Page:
Shrinking regions: A global challenge for masters student

6 November 2014

Rachael McMillan

Masters scholarship winner: Rachael McMillan is using her Research Institute Scholarship award to explore strategies on shrinking populations.

Shrinking populations are becoming a significant challenge to many countries around the world and a University of Waikato masters student is looking at what this could mean for New Zealand.

Strategies from around the world

Rachael McMillan is researching what other countries are doing about their shrinking regional populations, and looking at what strategies they are using to address the issue.

“People often focus on cities but regional areas are important contributors to overall national competitiveness.”

From labour markets and spatial planning, to governance and social capital, Rachael is assessing whether or not these international strategies could be applied in a New Zealand context.

“Significant demographic trends are transforming the world, with record low fertility across the globe, ageing and mobile populations, and increasing longevity,” she says. 

“Many regional parts of the developed world are depopulating and growing older with major flow on effects for the allocation of resources, the provision of services and the viability of communities. New Zealand is not immune.

“Over the next few decades we will see higher proportions of people moving into the older age brackets, resulting in strain on healthcare and other services. There’ll also be less of the ‘younger generation’ to take care of the ageing demographic. We’re already seeing these trends in places such as Japan and the Netherlands where whole towns have been shut down.”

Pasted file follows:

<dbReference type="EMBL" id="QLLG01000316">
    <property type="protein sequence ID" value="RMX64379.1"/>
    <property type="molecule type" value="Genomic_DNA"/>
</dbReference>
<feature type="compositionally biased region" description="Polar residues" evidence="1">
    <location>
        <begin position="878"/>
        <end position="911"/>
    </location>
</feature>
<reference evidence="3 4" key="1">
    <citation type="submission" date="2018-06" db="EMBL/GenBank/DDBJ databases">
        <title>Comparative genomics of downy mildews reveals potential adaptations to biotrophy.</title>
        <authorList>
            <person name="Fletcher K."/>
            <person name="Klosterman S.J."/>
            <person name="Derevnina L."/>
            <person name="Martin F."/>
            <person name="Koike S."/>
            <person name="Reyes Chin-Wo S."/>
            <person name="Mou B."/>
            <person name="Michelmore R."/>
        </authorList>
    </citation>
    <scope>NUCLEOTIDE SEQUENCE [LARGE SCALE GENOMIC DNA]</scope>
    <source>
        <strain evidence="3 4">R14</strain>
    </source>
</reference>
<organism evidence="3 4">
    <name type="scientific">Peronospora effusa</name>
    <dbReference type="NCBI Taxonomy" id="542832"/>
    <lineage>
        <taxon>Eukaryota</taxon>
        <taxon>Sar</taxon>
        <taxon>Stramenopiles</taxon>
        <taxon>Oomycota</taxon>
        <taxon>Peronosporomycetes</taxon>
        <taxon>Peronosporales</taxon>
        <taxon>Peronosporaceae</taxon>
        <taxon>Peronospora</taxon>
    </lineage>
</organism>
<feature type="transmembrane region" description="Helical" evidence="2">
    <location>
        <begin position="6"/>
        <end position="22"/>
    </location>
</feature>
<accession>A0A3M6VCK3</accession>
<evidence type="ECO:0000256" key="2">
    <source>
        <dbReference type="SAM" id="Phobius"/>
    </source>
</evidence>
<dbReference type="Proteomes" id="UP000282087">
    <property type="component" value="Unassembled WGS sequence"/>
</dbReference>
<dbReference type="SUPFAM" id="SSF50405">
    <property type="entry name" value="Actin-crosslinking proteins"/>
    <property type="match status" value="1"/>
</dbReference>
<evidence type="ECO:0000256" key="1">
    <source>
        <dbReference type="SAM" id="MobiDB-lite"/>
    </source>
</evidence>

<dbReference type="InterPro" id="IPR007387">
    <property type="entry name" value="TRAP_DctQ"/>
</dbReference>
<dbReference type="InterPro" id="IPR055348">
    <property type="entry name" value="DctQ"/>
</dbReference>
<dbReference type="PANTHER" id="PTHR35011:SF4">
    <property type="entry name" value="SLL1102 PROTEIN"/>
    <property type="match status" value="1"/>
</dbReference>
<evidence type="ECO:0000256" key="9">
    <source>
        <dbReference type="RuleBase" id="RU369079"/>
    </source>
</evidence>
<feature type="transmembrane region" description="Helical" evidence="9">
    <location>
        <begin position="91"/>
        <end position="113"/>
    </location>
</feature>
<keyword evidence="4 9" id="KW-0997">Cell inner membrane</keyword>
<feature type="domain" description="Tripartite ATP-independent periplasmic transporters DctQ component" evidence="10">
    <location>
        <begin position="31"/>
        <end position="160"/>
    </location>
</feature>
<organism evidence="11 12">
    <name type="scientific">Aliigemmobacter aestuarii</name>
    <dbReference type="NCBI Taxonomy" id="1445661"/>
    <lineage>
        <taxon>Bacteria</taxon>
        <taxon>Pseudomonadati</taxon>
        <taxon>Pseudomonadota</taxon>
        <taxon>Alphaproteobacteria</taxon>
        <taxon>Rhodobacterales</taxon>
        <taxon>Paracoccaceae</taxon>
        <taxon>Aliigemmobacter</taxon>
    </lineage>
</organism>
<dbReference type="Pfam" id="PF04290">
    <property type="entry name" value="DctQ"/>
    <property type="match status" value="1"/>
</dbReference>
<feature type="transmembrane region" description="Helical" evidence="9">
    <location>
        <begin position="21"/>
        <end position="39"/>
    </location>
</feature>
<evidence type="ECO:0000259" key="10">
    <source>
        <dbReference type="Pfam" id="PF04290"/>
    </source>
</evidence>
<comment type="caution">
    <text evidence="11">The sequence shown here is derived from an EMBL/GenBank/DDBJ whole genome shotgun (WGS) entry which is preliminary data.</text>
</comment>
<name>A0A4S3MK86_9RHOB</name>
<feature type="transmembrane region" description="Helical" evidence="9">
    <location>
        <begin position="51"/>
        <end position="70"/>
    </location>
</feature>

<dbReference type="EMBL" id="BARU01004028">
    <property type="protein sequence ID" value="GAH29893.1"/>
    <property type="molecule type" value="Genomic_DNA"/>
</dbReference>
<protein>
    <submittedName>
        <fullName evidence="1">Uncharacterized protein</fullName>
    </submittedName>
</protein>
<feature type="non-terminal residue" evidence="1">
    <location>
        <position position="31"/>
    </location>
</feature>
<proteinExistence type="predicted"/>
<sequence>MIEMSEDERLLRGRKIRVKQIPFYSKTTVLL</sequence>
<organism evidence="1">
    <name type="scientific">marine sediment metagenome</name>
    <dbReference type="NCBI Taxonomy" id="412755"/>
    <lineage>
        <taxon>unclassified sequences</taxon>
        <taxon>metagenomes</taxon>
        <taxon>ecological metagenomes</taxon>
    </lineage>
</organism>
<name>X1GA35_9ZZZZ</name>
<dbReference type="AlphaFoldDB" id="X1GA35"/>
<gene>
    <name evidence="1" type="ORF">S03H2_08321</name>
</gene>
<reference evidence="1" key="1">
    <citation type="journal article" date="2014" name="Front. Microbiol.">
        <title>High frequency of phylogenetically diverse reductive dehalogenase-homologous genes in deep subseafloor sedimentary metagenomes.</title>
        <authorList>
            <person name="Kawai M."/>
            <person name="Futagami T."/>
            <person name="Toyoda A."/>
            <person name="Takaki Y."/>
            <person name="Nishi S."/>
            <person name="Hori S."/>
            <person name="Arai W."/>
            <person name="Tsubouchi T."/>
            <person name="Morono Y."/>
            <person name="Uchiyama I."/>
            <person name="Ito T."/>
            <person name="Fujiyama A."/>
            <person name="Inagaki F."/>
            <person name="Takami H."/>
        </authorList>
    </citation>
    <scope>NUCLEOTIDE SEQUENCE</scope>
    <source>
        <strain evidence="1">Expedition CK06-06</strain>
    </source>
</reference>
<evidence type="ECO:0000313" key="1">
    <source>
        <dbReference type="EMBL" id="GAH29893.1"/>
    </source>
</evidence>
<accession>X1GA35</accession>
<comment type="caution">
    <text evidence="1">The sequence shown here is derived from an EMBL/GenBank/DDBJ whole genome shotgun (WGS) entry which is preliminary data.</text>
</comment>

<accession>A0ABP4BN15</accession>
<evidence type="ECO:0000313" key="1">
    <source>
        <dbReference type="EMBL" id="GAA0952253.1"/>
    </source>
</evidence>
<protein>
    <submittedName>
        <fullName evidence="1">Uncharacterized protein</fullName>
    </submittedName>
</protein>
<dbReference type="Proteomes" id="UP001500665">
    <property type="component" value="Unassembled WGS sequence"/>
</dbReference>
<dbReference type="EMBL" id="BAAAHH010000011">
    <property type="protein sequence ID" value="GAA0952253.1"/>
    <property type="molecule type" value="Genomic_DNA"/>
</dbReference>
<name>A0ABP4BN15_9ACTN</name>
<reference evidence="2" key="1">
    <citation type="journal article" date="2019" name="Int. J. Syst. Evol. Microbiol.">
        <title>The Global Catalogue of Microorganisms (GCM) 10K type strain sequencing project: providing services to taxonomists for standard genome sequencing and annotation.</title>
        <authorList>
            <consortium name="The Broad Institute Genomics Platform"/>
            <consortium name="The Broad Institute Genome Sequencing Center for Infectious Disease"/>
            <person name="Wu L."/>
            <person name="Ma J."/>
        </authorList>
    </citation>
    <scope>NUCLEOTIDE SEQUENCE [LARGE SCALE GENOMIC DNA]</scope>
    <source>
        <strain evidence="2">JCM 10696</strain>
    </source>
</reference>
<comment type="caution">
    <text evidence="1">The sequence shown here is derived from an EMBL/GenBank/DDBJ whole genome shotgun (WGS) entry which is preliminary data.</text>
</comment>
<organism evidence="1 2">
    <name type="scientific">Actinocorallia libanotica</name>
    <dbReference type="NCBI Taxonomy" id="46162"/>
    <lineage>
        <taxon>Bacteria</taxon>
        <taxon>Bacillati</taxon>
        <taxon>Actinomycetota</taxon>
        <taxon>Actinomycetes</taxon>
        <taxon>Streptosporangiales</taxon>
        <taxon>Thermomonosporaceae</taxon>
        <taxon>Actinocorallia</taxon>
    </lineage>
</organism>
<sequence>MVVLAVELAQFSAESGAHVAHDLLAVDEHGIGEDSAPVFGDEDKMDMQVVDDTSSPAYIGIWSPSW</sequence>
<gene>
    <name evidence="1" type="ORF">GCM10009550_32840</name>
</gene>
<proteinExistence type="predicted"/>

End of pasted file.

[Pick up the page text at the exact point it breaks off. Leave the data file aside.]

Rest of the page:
Research Institute Scholarship winner

Rachael is one of five masters students to be awarded a 2014 Research Institute Scholarship of $12,000 from the University of Waikato, and is undertaking her research with the National Institute of Demographic and Economic Analysis (NIDEA).

She already has the foundation for her research, which she began in September, and says there are many factors contributing to decreases in regional populations.

“Regional changes cannot be seen in isolation. They are intimately linked to forces outside their boundaries. The causes are multi-dimensional. Globalisation concentrates human capital, resources and infrastructure in globally competitive cities whilst leaving cities, towns or regions that have not made it into the popular ranks subsequently being sucked dry.”

A New Zealand focus

Rachael will be applying her findings to two case studies of regional areas in New Zealand where these strategies might be applied, with the first being focused on West Coast of the South Island. A further location is yet to be finalised.

She is no stranger to demography, having worked on various other projects for NIDEA. She says her background in environmental planning was easily transferred to the field of demography given the similarities.

“I’ve worked for McPherson Goodwin Surveyors, Opus and Otorohanga District Council before joining the team at NIDEA in 2011. But it’s all interrelated because it’s about people, and that’s the area I’m most interested in – helping people.”

Rachael hopes her research will be a valuable contribution to the field, and hopes to one day undertake doctoral study at the University. 

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